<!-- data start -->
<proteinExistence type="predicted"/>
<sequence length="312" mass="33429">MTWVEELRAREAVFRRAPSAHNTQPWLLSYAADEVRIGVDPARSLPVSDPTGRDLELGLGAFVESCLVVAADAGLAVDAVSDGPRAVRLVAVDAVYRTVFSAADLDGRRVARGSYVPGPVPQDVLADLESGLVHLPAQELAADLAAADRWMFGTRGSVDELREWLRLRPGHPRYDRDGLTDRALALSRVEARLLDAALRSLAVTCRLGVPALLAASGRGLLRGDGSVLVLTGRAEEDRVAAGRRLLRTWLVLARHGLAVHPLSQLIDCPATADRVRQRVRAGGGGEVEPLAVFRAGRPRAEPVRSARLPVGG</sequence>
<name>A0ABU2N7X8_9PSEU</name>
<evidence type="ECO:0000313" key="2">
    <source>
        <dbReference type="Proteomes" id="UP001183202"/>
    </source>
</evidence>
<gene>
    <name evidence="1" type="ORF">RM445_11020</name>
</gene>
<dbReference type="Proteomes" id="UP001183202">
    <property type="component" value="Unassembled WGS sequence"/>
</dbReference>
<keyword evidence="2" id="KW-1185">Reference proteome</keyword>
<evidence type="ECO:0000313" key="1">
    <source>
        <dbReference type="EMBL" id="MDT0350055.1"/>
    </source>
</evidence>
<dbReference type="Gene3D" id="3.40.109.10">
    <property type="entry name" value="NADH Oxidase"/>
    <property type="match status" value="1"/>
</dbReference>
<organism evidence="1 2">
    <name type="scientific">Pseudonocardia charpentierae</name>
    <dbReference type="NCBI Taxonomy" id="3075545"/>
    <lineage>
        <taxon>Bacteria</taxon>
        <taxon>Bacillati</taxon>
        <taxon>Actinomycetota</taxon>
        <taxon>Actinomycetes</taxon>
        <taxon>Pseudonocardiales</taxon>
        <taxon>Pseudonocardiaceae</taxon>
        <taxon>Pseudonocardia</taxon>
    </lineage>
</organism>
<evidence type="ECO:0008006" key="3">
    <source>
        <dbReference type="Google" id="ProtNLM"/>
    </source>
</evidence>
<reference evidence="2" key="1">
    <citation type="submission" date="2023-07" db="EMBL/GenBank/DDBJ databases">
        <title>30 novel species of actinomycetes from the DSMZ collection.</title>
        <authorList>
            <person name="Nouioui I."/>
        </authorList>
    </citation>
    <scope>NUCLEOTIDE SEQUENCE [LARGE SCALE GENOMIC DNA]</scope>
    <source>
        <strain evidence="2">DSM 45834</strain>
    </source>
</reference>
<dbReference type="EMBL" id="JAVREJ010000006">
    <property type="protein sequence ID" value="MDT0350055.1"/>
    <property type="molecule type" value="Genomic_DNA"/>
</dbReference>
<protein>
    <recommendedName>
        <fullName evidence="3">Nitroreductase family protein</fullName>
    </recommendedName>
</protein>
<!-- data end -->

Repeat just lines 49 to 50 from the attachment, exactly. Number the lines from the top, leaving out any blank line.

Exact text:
    </citation>
    <scope>NUCLEOTIDE SEQUENCE [LARGE SCALE GENOMIC DNA]</scope>